This book is brilliant. Brilliant, genius, an Adrian Mole for the Gossip Girl generation, a new Holden for the new generation of people who haven’t read Catcher in the Rye yet. Don’t let the cover fool you, this book is not lightweight fluff, but seriously intriguing and an in depth analysis of the various relationships established at boarding school. Lee Fiora is the main character, a repressed youth who has little, if any self esteem and focuses so hard on not being noticed that her very absence of identity defines her. Lee joins Ault, a prestigious school ona scholarship, but finds the shining walls do not equal the promise the brochure showed her, and is embarrassed of everything, her background, her appearance and her awkward interactions with her cohorts. This coming of age drama neatly encapsulates the fragility of the adolescent ego and intersperses this with razor sharp observations of youth in action, from painful awakenings to drawn out love affairs. Read this!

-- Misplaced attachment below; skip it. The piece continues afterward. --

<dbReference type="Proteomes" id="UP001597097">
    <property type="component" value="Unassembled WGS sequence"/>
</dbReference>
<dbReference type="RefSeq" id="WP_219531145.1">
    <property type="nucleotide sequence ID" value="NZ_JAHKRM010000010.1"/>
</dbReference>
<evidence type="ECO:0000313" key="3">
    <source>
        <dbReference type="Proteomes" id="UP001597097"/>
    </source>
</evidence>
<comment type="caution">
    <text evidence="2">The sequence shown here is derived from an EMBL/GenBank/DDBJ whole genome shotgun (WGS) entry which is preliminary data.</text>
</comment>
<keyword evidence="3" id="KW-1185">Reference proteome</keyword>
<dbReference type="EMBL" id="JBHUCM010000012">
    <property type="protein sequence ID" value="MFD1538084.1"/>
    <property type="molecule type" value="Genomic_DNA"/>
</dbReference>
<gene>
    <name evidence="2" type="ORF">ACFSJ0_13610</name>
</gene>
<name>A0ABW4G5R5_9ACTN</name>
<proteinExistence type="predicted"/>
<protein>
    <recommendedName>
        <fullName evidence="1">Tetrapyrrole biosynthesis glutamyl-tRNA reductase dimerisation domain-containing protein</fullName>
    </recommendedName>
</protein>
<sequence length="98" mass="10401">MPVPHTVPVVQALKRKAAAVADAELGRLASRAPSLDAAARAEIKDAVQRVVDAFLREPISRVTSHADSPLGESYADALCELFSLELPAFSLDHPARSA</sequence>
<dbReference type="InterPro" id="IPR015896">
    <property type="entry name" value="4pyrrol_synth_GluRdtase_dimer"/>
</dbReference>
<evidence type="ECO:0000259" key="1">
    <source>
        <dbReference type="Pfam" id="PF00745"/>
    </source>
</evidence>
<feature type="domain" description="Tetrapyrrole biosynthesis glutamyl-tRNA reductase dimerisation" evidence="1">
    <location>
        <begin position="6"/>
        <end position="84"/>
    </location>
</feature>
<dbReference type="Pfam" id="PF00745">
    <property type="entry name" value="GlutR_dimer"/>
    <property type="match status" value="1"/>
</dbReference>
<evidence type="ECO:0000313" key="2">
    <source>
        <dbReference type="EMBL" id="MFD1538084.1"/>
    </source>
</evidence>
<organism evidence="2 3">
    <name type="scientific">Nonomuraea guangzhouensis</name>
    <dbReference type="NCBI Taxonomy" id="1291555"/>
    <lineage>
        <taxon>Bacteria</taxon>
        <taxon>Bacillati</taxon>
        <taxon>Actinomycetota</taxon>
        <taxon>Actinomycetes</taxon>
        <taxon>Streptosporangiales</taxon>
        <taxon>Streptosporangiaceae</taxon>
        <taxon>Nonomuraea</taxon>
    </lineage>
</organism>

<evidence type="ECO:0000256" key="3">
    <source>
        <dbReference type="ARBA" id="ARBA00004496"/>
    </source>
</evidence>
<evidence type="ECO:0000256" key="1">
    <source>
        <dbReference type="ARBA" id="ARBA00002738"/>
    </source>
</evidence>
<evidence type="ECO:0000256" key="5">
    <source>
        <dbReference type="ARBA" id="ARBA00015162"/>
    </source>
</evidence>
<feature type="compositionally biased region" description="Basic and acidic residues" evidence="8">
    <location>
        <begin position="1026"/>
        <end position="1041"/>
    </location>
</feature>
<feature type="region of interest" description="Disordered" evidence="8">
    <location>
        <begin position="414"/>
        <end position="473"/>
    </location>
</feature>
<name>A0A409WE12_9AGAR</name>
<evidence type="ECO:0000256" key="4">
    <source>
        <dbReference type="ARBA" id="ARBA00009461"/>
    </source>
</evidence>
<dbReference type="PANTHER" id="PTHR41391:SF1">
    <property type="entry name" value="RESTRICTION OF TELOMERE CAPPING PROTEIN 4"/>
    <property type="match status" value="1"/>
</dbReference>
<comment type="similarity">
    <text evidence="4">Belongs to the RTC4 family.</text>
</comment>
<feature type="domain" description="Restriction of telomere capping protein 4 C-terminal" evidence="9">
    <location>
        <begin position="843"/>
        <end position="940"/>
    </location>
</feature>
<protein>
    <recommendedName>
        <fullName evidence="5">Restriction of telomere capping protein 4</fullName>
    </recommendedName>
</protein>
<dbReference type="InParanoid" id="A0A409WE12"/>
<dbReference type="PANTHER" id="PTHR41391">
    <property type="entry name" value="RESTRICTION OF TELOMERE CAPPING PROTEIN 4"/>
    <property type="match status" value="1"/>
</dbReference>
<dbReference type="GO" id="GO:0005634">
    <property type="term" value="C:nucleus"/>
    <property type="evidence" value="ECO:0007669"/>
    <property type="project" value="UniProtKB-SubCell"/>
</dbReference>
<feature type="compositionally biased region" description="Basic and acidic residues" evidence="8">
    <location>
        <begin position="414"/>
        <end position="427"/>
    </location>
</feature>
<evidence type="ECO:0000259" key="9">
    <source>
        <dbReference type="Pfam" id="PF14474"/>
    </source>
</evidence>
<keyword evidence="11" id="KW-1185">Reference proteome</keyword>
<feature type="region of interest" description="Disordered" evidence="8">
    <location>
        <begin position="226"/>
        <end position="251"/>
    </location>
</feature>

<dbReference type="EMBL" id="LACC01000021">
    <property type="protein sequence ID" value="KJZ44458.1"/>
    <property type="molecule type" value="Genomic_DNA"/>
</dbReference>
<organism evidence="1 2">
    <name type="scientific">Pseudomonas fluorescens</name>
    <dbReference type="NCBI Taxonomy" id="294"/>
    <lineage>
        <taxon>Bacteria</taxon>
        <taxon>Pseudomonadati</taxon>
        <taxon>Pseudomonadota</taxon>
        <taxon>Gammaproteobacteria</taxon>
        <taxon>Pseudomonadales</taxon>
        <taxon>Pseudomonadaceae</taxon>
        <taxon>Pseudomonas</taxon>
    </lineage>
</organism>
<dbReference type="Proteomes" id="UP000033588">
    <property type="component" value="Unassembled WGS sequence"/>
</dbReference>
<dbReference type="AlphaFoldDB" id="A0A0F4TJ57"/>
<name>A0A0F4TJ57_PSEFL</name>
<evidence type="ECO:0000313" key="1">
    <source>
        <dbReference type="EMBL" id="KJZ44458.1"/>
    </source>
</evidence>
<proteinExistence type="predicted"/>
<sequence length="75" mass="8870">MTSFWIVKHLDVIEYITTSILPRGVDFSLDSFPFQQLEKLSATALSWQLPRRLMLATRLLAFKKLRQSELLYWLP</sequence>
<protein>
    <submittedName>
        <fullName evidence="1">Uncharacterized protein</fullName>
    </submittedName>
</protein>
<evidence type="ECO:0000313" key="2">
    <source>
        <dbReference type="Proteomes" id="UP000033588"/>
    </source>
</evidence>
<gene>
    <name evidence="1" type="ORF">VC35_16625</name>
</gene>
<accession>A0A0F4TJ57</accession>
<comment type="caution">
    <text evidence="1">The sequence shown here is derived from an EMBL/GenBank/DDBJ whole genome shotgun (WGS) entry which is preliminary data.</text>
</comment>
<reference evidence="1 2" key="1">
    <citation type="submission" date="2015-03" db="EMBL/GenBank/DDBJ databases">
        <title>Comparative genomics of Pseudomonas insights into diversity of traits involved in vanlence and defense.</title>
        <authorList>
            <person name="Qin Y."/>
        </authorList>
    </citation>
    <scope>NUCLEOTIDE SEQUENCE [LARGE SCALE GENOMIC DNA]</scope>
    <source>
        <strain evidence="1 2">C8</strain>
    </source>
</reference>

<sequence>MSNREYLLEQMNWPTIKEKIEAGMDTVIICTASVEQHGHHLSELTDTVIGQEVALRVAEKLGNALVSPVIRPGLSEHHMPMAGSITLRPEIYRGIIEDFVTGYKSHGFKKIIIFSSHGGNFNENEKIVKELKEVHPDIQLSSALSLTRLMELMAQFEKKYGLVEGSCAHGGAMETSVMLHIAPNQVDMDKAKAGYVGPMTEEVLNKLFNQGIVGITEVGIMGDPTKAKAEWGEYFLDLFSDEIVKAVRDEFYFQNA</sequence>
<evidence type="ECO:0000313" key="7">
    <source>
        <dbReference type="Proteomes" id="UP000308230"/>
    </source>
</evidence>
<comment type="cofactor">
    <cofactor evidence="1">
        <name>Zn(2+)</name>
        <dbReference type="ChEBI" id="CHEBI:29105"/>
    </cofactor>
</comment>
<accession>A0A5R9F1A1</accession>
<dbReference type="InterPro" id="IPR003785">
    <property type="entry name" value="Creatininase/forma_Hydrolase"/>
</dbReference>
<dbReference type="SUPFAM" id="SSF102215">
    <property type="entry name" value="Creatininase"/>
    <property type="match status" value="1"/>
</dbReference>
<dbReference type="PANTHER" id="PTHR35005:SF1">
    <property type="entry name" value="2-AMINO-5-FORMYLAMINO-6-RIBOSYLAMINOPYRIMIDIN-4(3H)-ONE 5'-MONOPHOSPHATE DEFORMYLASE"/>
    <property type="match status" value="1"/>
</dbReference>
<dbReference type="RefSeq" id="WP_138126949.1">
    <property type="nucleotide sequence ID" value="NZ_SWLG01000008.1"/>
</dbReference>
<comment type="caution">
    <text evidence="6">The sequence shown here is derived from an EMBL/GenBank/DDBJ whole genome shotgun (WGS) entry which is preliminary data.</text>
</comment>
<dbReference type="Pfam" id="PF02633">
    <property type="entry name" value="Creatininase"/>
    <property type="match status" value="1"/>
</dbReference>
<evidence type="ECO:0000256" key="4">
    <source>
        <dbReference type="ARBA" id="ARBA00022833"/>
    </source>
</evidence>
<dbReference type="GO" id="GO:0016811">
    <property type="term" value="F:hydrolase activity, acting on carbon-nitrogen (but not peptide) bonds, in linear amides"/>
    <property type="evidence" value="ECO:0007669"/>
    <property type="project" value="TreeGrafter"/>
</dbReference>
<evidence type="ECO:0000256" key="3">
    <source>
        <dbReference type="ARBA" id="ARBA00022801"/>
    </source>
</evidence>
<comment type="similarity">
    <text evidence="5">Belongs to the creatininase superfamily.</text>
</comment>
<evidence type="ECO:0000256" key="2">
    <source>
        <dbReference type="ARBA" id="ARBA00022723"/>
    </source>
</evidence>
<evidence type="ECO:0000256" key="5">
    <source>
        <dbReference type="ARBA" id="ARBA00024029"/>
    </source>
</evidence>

Important Artifacts and Personal Property from the Collection of Lenore Doolan and Harold Morris: Including Books, Street Fashion and Jewelry by Leanne Shapton

A story told in photos this is probably the most exciting book I’ve read in a long time. With no physical narrative, the whole romance is told through excerpts from photo albums, pictures of receipts for new shoes, invitations to events, a beautifully photographed tale of a romance from the beginning to bitter end. Inventive and incredible, this redefines how we think of the term book, and whether words can be supplanted by images.